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Terms of Reference
In Scotland there is universal access to higher education whilst students in the rest of the UK need to pay fees. What are the benefits and challenges brought about by not charging Scottish students tuition fees? This report tries to elaborate the pros and cons of free education with particular reference to Scottish educational curriculum. There shall be, in this report, some comparisons with other countries that provide free education in order to establish some weaknesses and strengths in the system. Recommendations in this report will be the writer’s own views and suggestion. 2. Discussion
The idea behind free education appears to have started a long time ago some, might say it dates back the beginning of civilisation through folktales therefore passing on information from generation to generation. 2.1 Benefits of free education in Scotland
Poverty Alleviation; (Riddell, 2013) Diagram II illustrates the percentage of students benefiting from free education in Scotland compared with those in England. There are more students going for higher education in Scotland, this could be a result of Scotland’s free education. Poor families can send their children to the same instructions of higher learning where rich families send their children. Free education bridges the gap between rich and poor.
Students from poor background do not fee segregated because they are included in the education systems like those from rich families. Promotes Equal Opportunities; According to (Riddle, 2013) more 16 to 30 year olds enter higher education in Scotland compared with England’s (56,1% compared to 47% in 2011 -12). Scotland has a large number of students on HNC and HND programme in Colleges, many of whom are from poorer backgrounds. Promotion of cross social interaction with the community
Improve academic competency within the academic fields and in industry. Keeps the youth occupied therefore keeping the youth out of trouble. Academic Competency;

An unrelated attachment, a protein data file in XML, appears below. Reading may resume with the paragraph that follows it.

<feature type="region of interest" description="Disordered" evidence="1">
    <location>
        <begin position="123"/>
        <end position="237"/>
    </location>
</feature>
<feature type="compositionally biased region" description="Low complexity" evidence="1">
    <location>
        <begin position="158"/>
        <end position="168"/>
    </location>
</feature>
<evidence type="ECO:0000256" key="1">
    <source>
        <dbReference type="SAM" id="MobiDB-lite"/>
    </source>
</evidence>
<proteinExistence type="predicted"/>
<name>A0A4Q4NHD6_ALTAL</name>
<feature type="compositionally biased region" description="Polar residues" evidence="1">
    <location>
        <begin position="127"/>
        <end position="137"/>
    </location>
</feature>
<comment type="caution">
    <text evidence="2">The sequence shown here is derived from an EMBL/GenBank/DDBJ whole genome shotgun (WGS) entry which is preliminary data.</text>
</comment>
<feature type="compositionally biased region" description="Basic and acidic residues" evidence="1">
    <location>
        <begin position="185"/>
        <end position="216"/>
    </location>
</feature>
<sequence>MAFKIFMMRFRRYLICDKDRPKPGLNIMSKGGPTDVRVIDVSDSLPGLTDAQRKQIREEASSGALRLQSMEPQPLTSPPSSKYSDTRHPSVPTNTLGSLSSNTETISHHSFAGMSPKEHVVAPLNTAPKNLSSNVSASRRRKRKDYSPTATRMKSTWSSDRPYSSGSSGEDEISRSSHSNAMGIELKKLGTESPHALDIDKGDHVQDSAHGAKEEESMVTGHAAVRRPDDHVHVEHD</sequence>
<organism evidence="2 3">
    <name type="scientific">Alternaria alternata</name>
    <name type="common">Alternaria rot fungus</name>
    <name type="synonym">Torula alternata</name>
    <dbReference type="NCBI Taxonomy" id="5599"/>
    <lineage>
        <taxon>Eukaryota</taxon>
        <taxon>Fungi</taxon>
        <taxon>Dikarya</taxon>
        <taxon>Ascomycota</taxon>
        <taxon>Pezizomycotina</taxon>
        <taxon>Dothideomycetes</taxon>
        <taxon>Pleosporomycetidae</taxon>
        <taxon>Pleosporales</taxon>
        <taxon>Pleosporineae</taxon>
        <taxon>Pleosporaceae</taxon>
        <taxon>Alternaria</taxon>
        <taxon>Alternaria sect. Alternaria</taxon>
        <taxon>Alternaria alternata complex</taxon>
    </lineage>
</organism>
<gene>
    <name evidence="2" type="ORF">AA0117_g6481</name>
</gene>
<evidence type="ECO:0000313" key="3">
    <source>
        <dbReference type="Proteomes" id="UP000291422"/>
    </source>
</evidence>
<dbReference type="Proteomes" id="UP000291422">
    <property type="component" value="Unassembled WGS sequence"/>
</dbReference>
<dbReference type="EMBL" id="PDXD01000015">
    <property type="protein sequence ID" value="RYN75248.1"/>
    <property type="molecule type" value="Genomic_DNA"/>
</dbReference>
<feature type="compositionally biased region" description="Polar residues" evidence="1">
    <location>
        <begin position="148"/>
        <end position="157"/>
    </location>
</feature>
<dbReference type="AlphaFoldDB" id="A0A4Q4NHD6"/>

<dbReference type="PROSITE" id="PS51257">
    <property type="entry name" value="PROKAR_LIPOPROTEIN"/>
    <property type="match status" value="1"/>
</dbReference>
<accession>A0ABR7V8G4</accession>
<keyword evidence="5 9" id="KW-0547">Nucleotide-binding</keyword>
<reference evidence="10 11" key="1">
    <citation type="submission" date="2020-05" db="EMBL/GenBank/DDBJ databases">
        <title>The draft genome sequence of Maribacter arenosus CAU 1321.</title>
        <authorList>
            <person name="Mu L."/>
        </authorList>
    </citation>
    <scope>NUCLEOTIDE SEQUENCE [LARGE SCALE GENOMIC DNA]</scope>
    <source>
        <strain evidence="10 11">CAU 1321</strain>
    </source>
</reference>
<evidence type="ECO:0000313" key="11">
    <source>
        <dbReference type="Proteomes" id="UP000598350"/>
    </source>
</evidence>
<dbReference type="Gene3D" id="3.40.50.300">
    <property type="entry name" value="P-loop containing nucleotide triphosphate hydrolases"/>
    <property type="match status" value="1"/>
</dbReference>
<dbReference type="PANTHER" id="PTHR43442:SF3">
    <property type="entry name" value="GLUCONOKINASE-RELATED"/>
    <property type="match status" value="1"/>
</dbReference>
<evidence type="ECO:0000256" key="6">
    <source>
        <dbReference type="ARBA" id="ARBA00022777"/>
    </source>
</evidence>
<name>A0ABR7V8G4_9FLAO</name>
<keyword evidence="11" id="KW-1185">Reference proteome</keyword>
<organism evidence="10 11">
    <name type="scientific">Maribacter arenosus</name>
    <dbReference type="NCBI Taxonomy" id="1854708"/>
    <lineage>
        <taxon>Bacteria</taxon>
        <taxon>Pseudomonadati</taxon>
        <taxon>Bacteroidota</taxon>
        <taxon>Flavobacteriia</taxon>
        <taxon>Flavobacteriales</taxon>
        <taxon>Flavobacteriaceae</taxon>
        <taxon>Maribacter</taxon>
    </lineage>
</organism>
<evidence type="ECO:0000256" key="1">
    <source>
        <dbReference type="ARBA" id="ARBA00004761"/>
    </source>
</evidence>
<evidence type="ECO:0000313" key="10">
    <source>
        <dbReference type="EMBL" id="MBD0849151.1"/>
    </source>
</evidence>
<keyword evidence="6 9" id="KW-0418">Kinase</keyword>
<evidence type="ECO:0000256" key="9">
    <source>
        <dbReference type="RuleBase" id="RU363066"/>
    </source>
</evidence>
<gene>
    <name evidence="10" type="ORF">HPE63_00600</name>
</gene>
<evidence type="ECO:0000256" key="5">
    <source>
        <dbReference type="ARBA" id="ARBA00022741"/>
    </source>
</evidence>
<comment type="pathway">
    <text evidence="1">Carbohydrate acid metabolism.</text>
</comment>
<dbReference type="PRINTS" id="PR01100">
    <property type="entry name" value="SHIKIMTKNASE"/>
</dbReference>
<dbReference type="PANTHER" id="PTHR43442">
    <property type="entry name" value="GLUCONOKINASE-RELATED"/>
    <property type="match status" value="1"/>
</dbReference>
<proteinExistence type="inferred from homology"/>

Facilitates growth of the economy by increase in human resources. Students will have less stress during their studies since they do not have to look for part time work while studying. The learning environment becomes conducive to freedom of choice in identifying talent. Students can make their choices on skills and techniques according to their ability as opposed to when they pay for their tuition in which they will be looking at taking courses that have higher remunerations after graduation even though they might not pass their chosen courses. 2.2 Challenges
In an analysis by (Jamie McIvor, 2013) on university tuition fees in Scotland, whilst the rest of the EU students are allowed free education whereas, English students are not allowed free education in Scotland yet they also belong to the EU. It appears as though there is a genuine legal argument that can be brought to a court of law by English student in relation to this as discrimination. Another challenge mentioned in (Jamie McIvor, 2013) BBC Scotland article is the inconsistency of the fees regime where for example Glasgow university charges different from Edinburgh University.
In a different report (BBC Scotland, 2013) Scotland’s deputy first minister said that “by not charging students from other parts of the UK, Scotland risked “crowding our students out”. This appeared to contradict the labour SNP’s policy which they said was based on nationality and therefore, was discriminatory. The argument appeared to be based on the fact that Westminster charges education fees to Scottish students and Ms Nicola Sturgeon says if they (Westminster) changed this policy Scotland would change too (BBC Scotland, 2013). As a result the general picture looks like it is politics at play, were policy is being manipulated by either side (Westminster and Holyrood)....
References: 1. BBC Scotland, B. (2013, DECEMBER 12). Scottish independence: Nicola Sturgeon defends UK student fees plan. Retrieved from BBC News: http://www.bbc.co.uk/news/uk-scotland-scotland-politics-25352371
2. Jamie McIvor. (2013, 07 11). Analysis: University tuition fees in Scotland. Retrieved 03 01, 2014, from BBC News Scotland: http://www.bbc.co.uk/news/uk-scotland-23279868
3. Mathew R Johnstone. (2014, FEBRUARY 18). News. Retrieved from Salmond’s plans for RUK tuition fees ‘illegal’?: http://www.strathclydetelegraph.com/2014/02/salmonds-plans-ruk-tuition-fees-independent-scotland-illegal/
4. Michael Blackley . (2014, JANUARY 12). News. Retrieved from MailOnline: http://www.dailymail.co.uk/news/article-2537823/Charging-British-students-tuition-fees-Scottish-universities-independence-illegal-say-experts.html
Alex Salmond. first minister of Scotland (Mathew R Johnstone, 2014)
Higher education participation in England (Riddell, 2013) p4
Participation HE sectors in Scotland by (Riddell, 2013) p6
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